One of the milestones in the evolution of seismology is the representation theorem by Robert Burridge and Knopoff in 1964. It is recognized as the first principle in modern seismology. In addition, a widely cited model by Burridge and Knopoff in 1964 attracted widespread attention in statistical physics and seismology and is regarded as one of the most important models in condensed matter physics.
 
Among the discoveries from his systematic research on the statistics of earthquakes was that most small earthquakes are not genuine predictors of subsequent instability on a major fault; however, they do play the role of a stress gauge. He and his colleagues also found that large earthquakes cluster in space and time. Knopoff worked on the development of a comprehensive theory of earthquakes, including sudden increases in precursory seismicity, aftershocks and foreshocks.
 
"Extreme rigor and thorough consideration of alternate interpretations were hallmarks of Leon's research, and he was known for his exceptional clarity in teaching," said his UCLA colleague, David D. Jackson, a professor of geophysics. "He was also a wonderful mentor."
 
Knopoff visited China in the 1970s, returning there several times to lecture and meet with students and scientists.
 
In September 2000, UCLA's IGPP honored Knopoff's 75th birthday and his 50th anniversary at UCLA with a symposium titled "The Earth: Earthquakes and Seismic Waves." The majority of his former Ph.D. students attended, along with many of his colleagues and former postdoctoral scholars, some of whom came from as far as Australia, China, Germany and Russia.
 
Knopoff and his wife of almost 50 years, Joanne V.C. Knopoff, created an important endowment in UCLA's College of Letters and Science in 2001. The Leon and Joanne V.C. Knopoff Career Development Chair in Physics and Geophysics was the first endowed chair in the basic sciences to be endowed by a faculty member during the Campaign UCLA fundraising effort. The chair supports the research of a promising young scientist in solid Earth geophysics. With their endowment, the Knopoffs encouraged research that will help us better understand patterns in complex systems in physics and solid earth geophysics.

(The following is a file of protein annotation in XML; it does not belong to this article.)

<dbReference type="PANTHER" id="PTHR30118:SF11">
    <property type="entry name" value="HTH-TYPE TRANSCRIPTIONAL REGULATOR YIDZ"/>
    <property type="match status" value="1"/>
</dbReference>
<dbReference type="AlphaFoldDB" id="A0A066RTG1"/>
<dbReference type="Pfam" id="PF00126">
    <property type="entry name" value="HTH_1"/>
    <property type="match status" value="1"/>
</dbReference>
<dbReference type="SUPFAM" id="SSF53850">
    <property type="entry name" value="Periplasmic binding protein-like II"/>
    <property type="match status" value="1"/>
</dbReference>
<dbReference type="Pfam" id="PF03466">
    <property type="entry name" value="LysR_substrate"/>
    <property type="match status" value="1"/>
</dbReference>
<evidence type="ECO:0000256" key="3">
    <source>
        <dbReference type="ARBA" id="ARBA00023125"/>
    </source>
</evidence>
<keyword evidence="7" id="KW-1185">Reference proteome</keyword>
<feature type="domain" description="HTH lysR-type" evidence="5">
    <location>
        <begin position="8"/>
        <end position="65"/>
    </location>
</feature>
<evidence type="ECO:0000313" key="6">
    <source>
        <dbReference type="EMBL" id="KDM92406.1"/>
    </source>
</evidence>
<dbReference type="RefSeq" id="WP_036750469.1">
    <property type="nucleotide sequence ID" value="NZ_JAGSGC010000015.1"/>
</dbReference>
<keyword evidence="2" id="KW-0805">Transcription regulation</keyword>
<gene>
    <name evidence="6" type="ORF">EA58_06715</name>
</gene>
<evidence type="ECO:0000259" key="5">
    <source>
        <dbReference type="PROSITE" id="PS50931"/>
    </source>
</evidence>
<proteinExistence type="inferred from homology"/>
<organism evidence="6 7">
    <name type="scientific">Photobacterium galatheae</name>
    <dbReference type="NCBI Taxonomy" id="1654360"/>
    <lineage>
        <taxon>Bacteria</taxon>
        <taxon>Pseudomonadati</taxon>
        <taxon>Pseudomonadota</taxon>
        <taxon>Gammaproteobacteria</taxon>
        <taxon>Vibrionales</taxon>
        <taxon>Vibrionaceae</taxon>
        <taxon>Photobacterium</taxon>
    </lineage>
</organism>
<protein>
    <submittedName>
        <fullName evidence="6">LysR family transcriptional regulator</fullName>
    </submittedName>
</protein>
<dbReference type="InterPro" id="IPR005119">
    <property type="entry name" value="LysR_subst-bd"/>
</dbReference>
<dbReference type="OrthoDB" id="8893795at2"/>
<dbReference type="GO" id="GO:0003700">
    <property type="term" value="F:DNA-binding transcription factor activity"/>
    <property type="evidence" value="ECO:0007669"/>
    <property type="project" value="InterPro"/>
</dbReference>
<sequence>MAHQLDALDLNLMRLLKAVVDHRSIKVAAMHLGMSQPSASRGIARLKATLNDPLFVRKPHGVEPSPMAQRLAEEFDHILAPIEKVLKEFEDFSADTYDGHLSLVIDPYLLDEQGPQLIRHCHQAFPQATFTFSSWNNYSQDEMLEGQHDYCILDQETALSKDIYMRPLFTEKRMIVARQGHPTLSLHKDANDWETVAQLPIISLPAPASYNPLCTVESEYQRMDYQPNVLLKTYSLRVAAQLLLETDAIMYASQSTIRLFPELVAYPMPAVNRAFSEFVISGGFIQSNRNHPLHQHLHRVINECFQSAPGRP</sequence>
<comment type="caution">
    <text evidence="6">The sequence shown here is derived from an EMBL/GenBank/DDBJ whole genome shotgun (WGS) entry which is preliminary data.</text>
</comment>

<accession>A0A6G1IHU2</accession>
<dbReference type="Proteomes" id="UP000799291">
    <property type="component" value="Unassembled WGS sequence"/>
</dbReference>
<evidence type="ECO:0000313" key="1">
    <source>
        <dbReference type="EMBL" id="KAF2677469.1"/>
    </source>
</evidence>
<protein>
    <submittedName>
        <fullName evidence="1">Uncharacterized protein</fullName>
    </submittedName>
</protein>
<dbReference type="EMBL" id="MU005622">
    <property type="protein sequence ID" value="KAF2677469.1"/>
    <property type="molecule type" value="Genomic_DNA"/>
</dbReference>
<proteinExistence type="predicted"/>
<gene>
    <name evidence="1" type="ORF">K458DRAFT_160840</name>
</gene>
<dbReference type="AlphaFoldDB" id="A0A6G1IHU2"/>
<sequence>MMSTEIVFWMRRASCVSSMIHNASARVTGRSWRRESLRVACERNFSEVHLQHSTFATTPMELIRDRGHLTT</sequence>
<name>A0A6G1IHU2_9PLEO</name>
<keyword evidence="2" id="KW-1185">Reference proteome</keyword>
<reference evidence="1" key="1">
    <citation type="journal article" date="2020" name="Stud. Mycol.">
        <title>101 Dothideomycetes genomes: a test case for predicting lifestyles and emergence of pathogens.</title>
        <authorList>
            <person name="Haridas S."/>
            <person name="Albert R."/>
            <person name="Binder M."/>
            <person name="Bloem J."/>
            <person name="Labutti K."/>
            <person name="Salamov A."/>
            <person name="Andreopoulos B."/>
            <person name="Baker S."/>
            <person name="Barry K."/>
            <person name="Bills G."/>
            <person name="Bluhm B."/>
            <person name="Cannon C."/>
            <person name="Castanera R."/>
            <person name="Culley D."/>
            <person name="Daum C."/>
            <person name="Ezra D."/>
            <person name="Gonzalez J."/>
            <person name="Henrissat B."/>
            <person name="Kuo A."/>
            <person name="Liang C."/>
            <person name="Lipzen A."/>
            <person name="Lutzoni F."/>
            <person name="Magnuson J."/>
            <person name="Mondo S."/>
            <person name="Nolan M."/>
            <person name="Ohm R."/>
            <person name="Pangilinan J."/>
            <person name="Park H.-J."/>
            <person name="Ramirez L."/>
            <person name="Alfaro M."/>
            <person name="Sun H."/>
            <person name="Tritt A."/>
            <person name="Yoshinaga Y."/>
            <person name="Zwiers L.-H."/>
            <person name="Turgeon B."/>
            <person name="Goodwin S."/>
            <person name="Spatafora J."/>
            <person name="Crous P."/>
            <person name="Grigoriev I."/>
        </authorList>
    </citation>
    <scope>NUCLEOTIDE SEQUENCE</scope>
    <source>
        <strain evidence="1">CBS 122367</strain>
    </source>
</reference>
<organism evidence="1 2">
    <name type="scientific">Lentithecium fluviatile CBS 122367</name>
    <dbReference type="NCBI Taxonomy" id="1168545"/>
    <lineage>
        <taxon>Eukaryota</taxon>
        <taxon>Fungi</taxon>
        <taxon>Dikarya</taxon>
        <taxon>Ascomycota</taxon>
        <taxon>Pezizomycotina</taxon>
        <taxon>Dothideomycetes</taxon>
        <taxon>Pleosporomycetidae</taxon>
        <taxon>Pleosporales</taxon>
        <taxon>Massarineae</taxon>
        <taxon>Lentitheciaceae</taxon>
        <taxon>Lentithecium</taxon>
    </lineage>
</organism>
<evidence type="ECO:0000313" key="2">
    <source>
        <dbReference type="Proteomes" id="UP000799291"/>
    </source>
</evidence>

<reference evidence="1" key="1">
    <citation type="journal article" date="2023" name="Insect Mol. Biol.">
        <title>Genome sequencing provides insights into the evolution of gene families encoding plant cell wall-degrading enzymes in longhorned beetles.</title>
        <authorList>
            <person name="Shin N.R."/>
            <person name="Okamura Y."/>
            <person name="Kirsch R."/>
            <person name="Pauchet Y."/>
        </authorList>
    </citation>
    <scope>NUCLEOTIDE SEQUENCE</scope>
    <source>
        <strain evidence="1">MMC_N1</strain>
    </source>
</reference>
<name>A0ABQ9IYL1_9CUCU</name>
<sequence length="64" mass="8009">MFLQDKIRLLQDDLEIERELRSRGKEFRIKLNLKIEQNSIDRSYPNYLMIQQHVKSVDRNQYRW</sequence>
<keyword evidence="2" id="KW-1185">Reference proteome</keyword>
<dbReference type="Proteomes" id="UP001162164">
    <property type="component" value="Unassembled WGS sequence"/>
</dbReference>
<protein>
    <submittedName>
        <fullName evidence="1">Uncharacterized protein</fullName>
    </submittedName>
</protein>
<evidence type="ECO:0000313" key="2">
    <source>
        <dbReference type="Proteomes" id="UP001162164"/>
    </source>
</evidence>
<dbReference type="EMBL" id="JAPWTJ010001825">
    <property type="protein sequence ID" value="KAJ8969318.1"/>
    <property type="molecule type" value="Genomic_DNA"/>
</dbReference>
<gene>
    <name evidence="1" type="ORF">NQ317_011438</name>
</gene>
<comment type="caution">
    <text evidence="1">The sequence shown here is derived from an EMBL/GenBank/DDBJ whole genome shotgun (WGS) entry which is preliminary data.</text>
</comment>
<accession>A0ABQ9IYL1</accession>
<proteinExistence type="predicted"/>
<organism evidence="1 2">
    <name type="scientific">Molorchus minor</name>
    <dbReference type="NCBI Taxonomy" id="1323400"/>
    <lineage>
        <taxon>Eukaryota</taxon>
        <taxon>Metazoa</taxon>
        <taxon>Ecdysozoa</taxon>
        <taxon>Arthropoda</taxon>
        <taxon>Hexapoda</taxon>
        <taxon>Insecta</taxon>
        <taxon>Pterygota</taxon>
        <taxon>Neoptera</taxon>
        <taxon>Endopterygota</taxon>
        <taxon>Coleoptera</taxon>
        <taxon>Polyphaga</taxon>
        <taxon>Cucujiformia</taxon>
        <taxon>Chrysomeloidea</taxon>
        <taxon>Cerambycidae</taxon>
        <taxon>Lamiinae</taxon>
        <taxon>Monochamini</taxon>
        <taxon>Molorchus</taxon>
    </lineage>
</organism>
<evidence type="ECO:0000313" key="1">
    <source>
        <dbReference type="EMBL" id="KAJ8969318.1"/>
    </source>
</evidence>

Knopoff said at the time, "Joanne and I have benefited so much from being at UCLA that we would like to return the favor. Our lives revolve around UCLA." He recorded an interview with UCLA's Center for Oral History Research in 2003 and continued to work until very recently.
 
Knopoff is survived by Joanne, a graduate of UCLA who has volunteered for UCLA alumni and community programs for more than 50 years. She served as president of Gold Shield, Alumnae of UCLA, an honorary service and philanthropic organization; president of UCLA Design for Sharing, which brings UCLA performing arts to large numbers of public school students who otherwise would be unable to attend performances; and is a recipient of the Alumni Association's annual Award for Excellence in University Service in recognition of extensive leadership and service to UCLA.
 
He is also survived by their three children, Michael, Rachel, and Katie Knopoff Wadley; son-in-law Adrian Wadley; and a grandson, Charlie Wadley. 
 
In lieu of flowers, the family suggests that a memorial donation be made to the Leon & Joanne V.C. Knopoff Fund, an endowment for a career development chair for a young scientist at UCLA. Checks should be made payable to the UCLA Foundation with a memo note for the Leon & Joanne Knopoff Fund #9395. Checks can be sent to Kerri Yoder, UCLA director of development, Physical Sciences Division, 1309 Murphy Hall, Box 951413, Los Angeles, CA 90095-1413.
 
A date for a campus memorial service will be announced later.